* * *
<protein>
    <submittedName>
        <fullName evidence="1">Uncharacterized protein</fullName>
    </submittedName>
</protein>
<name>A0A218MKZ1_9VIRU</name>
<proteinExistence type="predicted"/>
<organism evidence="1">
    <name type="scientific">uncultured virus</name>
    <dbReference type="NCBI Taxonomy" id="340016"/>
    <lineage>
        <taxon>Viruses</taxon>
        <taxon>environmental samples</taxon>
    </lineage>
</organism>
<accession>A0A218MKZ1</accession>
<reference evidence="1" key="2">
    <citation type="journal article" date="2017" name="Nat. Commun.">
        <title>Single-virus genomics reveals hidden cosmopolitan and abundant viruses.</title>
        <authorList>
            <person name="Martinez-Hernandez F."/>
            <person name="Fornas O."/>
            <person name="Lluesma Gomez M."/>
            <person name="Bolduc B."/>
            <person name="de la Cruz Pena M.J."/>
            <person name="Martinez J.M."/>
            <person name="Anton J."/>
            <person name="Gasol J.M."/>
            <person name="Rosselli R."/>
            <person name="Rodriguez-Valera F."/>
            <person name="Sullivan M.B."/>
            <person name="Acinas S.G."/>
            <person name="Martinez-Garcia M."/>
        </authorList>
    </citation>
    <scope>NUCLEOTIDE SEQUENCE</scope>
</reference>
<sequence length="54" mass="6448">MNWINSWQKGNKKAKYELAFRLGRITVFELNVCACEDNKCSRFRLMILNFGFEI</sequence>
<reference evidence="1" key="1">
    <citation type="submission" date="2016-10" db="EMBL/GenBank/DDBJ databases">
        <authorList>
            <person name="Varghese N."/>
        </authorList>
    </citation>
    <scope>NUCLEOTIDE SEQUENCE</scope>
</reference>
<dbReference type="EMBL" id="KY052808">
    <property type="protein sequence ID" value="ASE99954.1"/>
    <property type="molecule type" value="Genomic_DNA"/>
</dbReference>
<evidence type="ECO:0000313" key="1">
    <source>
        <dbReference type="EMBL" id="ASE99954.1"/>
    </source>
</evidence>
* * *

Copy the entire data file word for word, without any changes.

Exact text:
<protein>
    <submittedName>
        <fullName evidence="1">Uncharacterized protein</fullName>
    </submittedName>
</protein>
<name>A0A218MKZ1_9VIRU</name>
<proteinExistence type="predicted"/>
<organism evidence="1">
    <name type="scientific">uncultured virus</name>
    <dbReference type="NCBI Taxonomy" id="340016"/>
    <lineage>
        <taxon>Viruses</taxon>
        <taxon>environmental samples</taxon>
    </lineage>
</organism>
<accession>A0A218MKZ1</accession>
<reference evidence="1" key="2">
    <citation type="journal article" date="2017" name="Nat. Commun.">
        <title>Single-virus genomics reveals hidden cosmopolitan and abundant viruses.</title>
        <authorList>
            <person name="Martinez-Hernandez F."/>
            <person name="Fornas O."/>
            <person name="Lluesma Gomez M."/>
            <person name="Bolduc B."/>
            <person name="de la Cruz Pena M.J."/>
            <person name="Martinez J.M."/>
            <person name="Anton J."/>
            <person name="Gasol J.M."/>
            <person name="Rosselli R."/>
            <person name="Rodriguez-Valera F."/>
            <person name="Sullivan M.B."/>
            <person name="Acinas S.G."/>
            <person name="Martinez-Garcia M."/>
        </authorList>
    </citation>
    <scope>NUCLEOTIDE SEQUENCE</scope>
</reference>
<sequence length="54" mass="6448">MNWINSWQKGNKKAKYELAFRLGRITVFELNVCACEDNKCSRFRLMILNFGFEI</sequence>
<reference evidence="1" key="1">
    <citation type="submission" date="2016-10" db="EMBL/GenBank/DDBJ databases">
        <authorList>
            <person name="Varghese N."/>
        </authorList>
    </citation>
    <scope>NUCLEOTIDE SEQUENCE</scope>
</reference>
<dbReference type="EMBL" id="KY052808">
    <property type="protein sequence ID" value="ASE99954.1"/>
    <property type="molecule type" value="Genomic_DNA"/>
</dbReference>
<evidence type="ECO:0000313" key="1">
    <source>
        <dbReference type="EMBL" id="ASE99954.1"/>
    </source>
</evidence>